Archive for February, 2011
With the smart phone becoming one of the most ubiquitous pieces of personal equipment wherever you go, it’s important to make sure that your website is ready to deal with this new client base. Yes, it does count as a different demographic from people browsing with their computers. Here’s why:
You have to have a different website programming in order for smart phones to be able to read it.
Part of this is because of the differences of a smart phone’s screen from the average computer screen. The smaller size means that the pages viewed have to be formatted differently so that everything isn’t one big left-right scroll bar. Part of it is because of the basic differences in the operational computer languages of phones as opposed to “normal” computers. And part of it is because people are going to be more prone to make snap decisions when they’re dealing with you through their phones than they would over the computer.
The problem here is that, unless you know what you’re doing, you’re going to be hard pressed to make the changes you need without wrecking either the smart phone version or the main version of your website. When you’ve got everything taken care of properly, though, you’ve literally opened the door to a whole new demographic – people who aren’t using their computers to look at your website. This may not cause a dramatic increase in the amount of business you do in a short time, but it’ll still bring more paying customers to the table.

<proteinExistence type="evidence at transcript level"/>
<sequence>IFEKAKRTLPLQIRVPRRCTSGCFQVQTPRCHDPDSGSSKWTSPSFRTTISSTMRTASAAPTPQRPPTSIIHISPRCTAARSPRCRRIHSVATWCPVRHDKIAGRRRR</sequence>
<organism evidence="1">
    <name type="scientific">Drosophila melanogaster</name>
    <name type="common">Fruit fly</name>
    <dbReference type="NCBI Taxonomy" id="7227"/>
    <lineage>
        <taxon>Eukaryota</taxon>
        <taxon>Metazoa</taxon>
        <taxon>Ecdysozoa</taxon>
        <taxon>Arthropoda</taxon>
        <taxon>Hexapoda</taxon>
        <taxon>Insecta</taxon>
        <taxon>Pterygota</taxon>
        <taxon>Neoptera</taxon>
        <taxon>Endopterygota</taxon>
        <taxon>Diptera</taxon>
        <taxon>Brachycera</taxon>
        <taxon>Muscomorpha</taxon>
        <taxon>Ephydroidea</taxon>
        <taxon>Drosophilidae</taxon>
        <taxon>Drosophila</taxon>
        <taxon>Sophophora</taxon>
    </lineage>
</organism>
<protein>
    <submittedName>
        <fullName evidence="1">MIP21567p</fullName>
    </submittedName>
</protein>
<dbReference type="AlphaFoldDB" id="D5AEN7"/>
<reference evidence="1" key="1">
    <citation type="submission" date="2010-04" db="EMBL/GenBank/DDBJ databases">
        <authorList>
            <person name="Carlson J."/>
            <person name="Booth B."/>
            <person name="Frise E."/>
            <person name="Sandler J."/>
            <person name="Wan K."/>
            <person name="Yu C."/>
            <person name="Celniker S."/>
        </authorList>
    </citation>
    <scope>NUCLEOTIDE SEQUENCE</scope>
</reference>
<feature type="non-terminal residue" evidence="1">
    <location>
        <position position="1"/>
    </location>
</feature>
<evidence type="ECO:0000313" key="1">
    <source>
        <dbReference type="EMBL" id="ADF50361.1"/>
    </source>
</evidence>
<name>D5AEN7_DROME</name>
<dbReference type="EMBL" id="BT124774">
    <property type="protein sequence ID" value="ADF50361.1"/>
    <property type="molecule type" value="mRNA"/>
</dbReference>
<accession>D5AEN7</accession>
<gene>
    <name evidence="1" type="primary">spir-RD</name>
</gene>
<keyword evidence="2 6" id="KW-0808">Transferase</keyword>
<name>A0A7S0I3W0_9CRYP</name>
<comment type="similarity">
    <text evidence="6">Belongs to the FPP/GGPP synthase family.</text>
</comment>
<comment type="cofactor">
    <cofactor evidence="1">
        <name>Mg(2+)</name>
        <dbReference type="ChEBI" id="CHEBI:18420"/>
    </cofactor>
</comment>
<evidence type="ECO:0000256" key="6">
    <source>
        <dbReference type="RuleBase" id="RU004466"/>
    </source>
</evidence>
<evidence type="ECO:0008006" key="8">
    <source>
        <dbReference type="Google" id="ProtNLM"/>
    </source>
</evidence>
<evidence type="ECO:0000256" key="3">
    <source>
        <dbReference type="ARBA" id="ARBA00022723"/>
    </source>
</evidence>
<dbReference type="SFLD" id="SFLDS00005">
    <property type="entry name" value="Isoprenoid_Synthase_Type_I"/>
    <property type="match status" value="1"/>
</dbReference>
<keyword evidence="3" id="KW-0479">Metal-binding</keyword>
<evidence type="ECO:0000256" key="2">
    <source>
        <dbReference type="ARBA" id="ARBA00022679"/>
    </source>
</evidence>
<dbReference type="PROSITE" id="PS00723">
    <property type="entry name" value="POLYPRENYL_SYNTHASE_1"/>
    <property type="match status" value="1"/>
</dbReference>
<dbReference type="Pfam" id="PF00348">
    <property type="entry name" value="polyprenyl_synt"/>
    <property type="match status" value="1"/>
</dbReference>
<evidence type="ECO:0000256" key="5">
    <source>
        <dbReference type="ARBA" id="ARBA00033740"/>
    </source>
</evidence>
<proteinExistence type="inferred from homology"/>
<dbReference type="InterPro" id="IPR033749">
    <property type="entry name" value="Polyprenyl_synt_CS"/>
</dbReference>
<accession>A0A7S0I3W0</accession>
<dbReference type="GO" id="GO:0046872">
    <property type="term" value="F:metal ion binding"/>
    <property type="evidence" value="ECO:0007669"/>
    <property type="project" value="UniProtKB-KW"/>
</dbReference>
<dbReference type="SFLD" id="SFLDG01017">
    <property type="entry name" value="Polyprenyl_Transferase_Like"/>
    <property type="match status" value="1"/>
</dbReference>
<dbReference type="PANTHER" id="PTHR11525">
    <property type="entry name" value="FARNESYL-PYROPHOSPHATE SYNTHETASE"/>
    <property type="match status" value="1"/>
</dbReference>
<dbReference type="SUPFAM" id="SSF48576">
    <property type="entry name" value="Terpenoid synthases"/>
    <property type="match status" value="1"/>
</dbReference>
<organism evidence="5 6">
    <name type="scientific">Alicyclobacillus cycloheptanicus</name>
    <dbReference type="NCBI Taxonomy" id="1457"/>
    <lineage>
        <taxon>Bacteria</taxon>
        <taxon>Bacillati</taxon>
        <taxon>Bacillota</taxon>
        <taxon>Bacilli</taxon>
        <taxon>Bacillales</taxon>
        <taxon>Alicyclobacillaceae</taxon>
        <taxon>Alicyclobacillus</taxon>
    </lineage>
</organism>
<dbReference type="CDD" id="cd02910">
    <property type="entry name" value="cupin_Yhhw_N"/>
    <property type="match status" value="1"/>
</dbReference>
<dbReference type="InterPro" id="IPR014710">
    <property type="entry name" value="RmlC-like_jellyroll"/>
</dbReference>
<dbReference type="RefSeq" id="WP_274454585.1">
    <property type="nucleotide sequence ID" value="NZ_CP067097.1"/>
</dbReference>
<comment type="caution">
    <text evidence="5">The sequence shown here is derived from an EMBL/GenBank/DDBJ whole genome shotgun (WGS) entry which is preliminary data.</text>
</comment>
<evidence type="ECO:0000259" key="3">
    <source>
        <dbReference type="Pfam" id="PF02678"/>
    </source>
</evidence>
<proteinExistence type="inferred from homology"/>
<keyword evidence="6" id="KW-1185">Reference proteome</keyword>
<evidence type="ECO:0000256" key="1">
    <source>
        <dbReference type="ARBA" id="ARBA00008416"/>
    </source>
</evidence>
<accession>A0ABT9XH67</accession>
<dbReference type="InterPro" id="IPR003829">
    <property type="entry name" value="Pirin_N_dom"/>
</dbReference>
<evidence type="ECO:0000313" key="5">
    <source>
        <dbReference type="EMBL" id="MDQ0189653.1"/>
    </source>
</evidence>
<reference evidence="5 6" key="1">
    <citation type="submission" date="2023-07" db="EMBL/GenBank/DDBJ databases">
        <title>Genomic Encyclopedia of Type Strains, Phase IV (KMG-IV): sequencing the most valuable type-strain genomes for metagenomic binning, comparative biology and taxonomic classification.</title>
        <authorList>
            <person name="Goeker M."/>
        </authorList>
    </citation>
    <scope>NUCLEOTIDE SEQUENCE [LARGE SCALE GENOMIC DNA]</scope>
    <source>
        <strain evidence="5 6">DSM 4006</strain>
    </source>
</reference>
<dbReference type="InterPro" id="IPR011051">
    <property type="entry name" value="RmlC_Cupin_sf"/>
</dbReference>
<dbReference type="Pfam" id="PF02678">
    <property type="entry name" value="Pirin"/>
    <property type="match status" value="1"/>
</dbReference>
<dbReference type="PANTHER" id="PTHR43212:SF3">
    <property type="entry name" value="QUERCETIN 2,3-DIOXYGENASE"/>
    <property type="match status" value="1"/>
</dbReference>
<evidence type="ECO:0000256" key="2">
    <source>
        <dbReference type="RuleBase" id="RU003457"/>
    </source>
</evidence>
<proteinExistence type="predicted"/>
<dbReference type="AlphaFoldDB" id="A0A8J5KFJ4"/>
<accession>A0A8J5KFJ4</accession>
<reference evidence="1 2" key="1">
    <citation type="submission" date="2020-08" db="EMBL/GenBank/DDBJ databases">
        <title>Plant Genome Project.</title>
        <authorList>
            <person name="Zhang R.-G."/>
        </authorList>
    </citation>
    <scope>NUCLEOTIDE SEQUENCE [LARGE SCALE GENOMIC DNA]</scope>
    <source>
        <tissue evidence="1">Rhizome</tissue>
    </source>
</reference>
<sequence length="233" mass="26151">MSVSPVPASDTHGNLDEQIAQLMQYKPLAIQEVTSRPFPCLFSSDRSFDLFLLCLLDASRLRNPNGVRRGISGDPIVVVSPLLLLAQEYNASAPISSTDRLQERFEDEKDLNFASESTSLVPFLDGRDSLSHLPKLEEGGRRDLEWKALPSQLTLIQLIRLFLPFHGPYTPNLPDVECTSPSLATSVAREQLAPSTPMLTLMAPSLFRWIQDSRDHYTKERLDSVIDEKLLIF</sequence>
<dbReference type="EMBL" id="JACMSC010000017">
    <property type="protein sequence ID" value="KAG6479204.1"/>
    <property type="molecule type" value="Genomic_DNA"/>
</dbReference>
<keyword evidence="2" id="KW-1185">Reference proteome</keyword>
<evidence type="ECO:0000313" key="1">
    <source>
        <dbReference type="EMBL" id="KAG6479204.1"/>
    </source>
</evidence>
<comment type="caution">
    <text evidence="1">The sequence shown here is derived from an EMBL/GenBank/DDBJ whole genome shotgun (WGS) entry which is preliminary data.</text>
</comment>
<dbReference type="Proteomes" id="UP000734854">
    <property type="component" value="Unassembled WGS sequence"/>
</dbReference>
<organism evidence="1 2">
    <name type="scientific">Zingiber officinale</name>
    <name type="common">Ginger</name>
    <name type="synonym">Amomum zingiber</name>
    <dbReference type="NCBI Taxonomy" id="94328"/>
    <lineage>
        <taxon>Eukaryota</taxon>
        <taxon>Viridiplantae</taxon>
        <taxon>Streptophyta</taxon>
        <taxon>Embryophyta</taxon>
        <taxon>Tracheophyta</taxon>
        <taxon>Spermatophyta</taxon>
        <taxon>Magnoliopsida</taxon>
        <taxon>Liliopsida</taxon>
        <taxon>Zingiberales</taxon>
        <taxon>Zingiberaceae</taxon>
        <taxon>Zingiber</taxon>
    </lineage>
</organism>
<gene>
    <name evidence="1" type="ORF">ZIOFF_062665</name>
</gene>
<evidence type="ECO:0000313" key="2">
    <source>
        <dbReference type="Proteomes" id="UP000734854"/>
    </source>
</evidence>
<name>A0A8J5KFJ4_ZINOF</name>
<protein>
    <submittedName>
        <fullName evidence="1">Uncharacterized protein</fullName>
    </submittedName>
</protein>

As we’ve said many times, the Internet is changing. Well, looks like part of this is that it’s just about outgrown it’s current limits. There are only about a hundred million IP addresses left on the current system (IPv4). So, major companies like Facebook and Google – and the U.S. government – are getting everything ready to switch over to IPv6.
That’s important, because adding new IP addresses isn’t the same as adding new area codes to the phone listings – which is still quite an undertaking in and of itself! Instead, a whole new system had to be written so that everything could still work properly. Most people aren’t going to be affected in their private lives, because the hardware requirements are already included in most recent technology that they’re apt to buy, but anyone wanting their companies to stay online are going to need to make some upgrades to things like their router and other networking gear.
It’s nothing to get in a frenzy about: the Internet isn’t going to collapse simply because there’s no room for any more website addresses. It’s actually going to be comparable to replacing your old car with a newer model. Some effort is involved, and you want to find the best deal you can, but as long as you get it done before your old one dies completely you’re going to be fine. And, considering that IPv4 is nearly forty years old, I’d say it’s got a pretty good track record for not dying. All you need to do is make sure that you get ready before everyone switches over, so that you aren’t left behind.
The Internet is changing. This change means new growth. Anyone who’s ready when it happens will be in a great position for taking the lead in all parts of online business. Everyone else will just have to follow their lead.